OpenSSL hit by forgery bug

The widely used security technology may incorrectly verify bogus signatures

Security researchers have demonstrated a way to bypass OpenSSL security restrictions by forging certain digital signatures, the OpenSSL project has warned. OpenSSL is used in many security products, secure Web servers and virtual private networks (VPNs).

SSL (secure sockets layer) is used to secure e-commerce transactions, among other purposes.

OpenSSL has released a new version fixing the problem, and urged users to upgrade or apply a patch.

The flaw only affects a particular type of signature — PKCS #1 v1.5 signatures — but these are used by some certificate authorities.

"If an RSA key with exponent 3 is used, it may be possible to forge a PKCS #1 v1.5 signature signed by that key," OpenSSL said in an advisory. "Since there are (certificate authorities) using exponent 3 in wide use, and PKCS #1 v1.5 is used in X.509 certificates, all software that uses OpenSSL to verify X.509 certificates is potentially vulnerable."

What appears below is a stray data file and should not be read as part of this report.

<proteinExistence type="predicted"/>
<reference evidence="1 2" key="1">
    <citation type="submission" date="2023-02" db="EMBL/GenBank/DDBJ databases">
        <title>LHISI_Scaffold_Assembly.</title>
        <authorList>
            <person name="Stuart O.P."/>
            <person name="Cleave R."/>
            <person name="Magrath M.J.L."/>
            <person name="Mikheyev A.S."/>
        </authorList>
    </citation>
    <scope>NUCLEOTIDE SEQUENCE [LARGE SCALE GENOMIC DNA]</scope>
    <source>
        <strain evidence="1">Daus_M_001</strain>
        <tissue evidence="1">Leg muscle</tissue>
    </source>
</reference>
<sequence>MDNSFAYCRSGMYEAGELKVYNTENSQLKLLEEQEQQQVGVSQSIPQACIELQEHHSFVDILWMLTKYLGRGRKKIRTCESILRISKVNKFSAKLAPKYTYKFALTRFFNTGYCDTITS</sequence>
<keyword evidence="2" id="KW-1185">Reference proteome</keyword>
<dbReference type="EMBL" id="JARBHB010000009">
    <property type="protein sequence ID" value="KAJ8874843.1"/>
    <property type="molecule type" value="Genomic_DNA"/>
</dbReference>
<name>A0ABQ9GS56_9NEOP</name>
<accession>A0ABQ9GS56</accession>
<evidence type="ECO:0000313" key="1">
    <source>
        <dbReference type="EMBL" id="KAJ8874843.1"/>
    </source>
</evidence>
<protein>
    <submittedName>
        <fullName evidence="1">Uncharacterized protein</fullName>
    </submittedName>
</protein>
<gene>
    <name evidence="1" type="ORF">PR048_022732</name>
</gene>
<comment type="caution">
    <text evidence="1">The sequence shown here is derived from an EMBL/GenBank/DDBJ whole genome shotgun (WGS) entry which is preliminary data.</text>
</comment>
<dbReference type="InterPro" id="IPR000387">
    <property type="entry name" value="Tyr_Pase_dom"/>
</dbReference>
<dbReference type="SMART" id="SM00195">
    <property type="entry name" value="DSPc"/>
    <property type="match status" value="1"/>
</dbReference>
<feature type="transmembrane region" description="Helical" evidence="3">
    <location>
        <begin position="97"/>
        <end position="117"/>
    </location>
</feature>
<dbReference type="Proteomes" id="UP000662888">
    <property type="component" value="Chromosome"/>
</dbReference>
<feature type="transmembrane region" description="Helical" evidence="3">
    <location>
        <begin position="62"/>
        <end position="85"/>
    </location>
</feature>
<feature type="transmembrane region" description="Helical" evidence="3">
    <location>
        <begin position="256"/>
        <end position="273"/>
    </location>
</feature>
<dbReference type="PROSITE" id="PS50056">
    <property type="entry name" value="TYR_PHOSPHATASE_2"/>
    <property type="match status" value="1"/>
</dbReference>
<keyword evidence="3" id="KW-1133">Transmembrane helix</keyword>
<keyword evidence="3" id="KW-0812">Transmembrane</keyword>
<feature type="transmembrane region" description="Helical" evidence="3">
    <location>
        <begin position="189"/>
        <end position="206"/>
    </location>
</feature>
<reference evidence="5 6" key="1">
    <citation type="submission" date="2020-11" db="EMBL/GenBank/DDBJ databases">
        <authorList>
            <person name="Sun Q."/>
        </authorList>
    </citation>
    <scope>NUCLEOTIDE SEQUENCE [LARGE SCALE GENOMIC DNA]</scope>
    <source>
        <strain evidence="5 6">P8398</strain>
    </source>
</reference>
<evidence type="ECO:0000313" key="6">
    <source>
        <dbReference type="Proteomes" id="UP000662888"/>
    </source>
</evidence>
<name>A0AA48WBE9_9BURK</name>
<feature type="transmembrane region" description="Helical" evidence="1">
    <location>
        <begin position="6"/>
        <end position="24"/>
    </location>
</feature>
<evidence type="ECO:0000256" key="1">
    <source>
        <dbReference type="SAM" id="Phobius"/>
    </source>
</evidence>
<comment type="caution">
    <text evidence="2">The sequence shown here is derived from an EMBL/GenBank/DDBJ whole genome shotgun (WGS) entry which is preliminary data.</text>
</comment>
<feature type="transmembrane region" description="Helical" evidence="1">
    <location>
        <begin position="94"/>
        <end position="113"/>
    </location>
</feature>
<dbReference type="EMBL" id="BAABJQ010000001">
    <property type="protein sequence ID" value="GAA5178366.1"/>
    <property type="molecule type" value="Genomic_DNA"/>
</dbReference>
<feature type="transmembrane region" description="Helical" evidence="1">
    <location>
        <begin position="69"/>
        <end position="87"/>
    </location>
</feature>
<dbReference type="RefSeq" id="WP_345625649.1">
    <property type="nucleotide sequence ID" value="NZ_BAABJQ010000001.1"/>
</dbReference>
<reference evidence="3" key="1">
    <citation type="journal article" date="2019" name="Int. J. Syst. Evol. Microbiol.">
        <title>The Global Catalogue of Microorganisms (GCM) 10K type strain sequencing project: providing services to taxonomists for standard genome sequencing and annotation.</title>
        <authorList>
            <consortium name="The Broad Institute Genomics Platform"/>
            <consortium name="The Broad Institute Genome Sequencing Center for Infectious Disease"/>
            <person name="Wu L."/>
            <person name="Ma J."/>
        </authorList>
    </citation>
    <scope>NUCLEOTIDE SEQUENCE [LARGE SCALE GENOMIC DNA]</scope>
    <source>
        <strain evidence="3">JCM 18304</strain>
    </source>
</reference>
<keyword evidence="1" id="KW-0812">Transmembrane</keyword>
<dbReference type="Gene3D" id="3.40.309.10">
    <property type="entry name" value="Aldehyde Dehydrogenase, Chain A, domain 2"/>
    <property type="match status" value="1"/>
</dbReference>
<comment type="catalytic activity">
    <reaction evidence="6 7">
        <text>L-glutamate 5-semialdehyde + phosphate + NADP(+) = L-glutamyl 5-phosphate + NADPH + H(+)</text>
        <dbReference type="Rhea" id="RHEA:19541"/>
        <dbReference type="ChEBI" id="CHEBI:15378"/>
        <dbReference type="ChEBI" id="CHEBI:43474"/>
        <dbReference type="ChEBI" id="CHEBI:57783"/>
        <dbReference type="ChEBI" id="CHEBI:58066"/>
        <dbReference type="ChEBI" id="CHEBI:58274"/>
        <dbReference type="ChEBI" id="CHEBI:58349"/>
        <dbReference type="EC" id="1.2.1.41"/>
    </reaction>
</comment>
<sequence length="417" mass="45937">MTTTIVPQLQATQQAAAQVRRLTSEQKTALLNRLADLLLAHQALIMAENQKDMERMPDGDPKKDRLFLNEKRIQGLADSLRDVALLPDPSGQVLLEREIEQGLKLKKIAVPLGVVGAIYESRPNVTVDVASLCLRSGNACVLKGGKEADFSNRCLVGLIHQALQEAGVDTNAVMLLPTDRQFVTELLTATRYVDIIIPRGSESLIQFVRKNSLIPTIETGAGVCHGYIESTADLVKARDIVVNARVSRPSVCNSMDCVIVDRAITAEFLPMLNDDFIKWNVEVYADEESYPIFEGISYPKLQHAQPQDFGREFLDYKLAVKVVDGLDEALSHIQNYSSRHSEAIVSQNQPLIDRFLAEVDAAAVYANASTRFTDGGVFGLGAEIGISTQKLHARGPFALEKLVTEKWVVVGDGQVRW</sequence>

Versions of OpenSSL up to 0.9.7j and 0.9.8b are affected, according to the advisory.

The signature forgery technique was first demonstrated last month at the Crypto 2006 conference by Daniel Bleichenbacher, a cryptographer with Bell Labs, according to security firm Netcraft. OpenSSL credited Google Security with successfully forging various certificates and providing the fix.

OpenSSL is an open source implementation of the SSL and TLS protocols, with versions available for most Unix-like operating systems and Windows.


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